Keep Healthy & Safe When Swimming
When temperatures rise, pools can be great places to help keep cool. Keep yourself and your loved ones safe and healthy by following some of these important tips.
We all want to keep our children safe. When most of us are enjoying time at the pool or beach, injuries aren’t the first thing on our minds. Yet, drownings are the leading cause of injury death for young children ages 1 to 4, and three children die every day as a result of drowning. Thankfully, parents and other adults can help protect children from drowning.
- Fence it off. Install a four-sided isolation fence, with self-closing and self-latching gates, around backyard swimming pools. This can help keep children away from the area when a parent cannot supervise them. Pool fences should completely separate the house and play area from the pool.
- Make life jackets a “must.” Make sure kids wear life jackets in and around natural bodies of water, such as lakes or the ocean, even if they know how to swim.
- Learn CPR. Learn cardiopulmonary resuscitation (CPR) and get recertified every two years. CPR can help a child stay alive with little or no brain damage.
- Be on the look out. Supervise young children at all times around bathtubs, swimming pools, and natural bodies of water. Adults watching kids near water should avoid distracting activities like playing cards, reading books, or talking on the phone.
RWIs are illnesses that are spread by coming in contact with contaminated water from swimming pools, hot tubs, fountains, lakes, rivers, and oceans. These illnesses can be caused by germs such as E. coli, Shigella, Giardia, Norovirus, and Cryptosporidium. These bugs can cause stomach upset and diarrhea. Swimmers who are ill and have diarrhea may contaminate the swimming pool, hot tub, river, lake, or ocean that you are swimming in. Chlorine does kill these germs but it takes time. Some germs may take up to a few days before the chlorine will kill it.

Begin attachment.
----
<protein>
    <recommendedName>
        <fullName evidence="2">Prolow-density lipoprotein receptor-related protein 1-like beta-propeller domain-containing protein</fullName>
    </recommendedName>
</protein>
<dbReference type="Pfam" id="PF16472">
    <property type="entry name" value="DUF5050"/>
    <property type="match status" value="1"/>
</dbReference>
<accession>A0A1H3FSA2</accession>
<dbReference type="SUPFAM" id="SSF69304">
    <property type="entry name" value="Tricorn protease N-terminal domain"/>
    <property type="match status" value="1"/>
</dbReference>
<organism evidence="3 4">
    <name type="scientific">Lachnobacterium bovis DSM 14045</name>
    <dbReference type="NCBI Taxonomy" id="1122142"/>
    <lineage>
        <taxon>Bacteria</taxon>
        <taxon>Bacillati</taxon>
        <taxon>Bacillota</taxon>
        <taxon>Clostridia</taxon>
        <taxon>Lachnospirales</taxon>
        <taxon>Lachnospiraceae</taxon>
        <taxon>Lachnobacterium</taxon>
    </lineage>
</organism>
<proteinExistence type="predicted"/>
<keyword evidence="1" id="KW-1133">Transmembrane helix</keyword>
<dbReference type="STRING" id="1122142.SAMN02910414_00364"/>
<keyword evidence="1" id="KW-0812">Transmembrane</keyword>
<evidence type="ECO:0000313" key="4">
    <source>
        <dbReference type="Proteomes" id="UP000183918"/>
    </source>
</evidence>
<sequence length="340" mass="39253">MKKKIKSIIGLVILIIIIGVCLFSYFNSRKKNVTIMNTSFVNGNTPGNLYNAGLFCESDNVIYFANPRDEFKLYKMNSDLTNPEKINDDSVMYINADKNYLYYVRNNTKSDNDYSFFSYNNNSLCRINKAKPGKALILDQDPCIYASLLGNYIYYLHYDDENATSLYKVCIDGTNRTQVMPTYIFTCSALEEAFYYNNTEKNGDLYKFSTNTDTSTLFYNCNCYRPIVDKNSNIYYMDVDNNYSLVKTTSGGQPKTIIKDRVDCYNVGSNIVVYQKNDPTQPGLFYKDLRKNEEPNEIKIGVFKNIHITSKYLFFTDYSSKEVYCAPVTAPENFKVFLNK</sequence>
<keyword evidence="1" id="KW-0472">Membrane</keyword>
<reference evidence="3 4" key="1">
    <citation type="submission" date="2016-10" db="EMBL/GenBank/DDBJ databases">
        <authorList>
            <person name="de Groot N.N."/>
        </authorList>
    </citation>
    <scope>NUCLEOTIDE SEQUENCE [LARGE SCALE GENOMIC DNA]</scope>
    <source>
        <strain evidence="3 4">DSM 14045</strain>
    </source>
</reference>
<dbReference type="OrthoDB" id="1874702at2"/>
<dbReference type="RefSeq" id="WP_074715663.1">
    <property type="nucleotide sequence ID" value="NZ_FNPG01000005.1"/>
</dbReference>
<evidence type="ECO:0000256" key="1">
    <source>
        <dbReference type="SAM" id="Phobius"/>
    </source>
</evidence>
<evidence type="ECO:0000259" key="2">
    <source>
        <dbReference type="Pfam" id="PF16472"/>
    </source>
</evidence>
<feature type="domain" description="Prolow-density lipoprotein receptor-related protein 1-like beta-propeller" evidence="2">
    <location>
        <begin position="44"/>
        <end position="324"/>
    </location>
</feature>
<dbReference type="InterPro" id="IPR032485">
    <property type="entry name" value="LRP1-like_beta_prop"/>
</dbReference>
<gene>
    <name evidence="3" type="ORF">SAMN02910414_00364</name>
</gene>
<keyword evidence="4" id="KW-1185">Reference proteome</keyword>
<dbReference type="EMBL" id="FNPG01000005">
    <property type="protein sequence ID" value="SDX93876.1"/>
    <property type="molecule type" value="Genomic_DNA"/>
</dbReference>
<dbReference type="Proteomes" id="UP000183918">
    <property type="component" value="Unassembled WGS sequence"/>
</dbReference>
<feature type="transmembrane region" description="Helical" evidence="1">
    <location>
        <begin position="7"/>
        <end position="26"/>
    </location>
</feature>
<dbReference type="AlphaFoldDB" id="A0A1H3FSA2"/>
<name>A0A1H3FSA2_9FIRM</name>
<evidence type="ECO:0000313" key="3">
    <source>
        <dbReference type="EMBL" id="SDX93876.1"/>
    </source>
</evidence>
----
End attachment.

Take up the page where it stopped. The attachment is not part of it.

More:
For All Swimmers
- Do not swim when you have diarrhea. You can spread germs in the water and make other people sick.
- Try not to swallow the pool water. In fact, avoid getting water in your mouth as much as possible.
- Take a shower before swimming and wash your hands after using the toilet. Germs on your body end up in the water.
For Parents of Young Children
- Take your kids on bathroom breaks or check diapers often. Waiting to hear "I have to go" may mean it's too late.
- Change diapers in a bathroom or a diaper-changing area and not at poolside. Germs can spread to surfaces and objects in and around the pool and cause illness. Always wash hands after diaper-changing.
- Do not let children swim when they have diarrhea. It can spread germs in the water and make other people sick. This is very important for kids in diapers.
- Wash your child thoroughly (especially the rear end) with soap and water before swimming. Everyone has invisible amounts of fecal matter on their bottoms that will end up in the pool.
- Teach kids not to swallow the pool water or squirt pool water from their mouths.
For More Information
For Aquatics Staff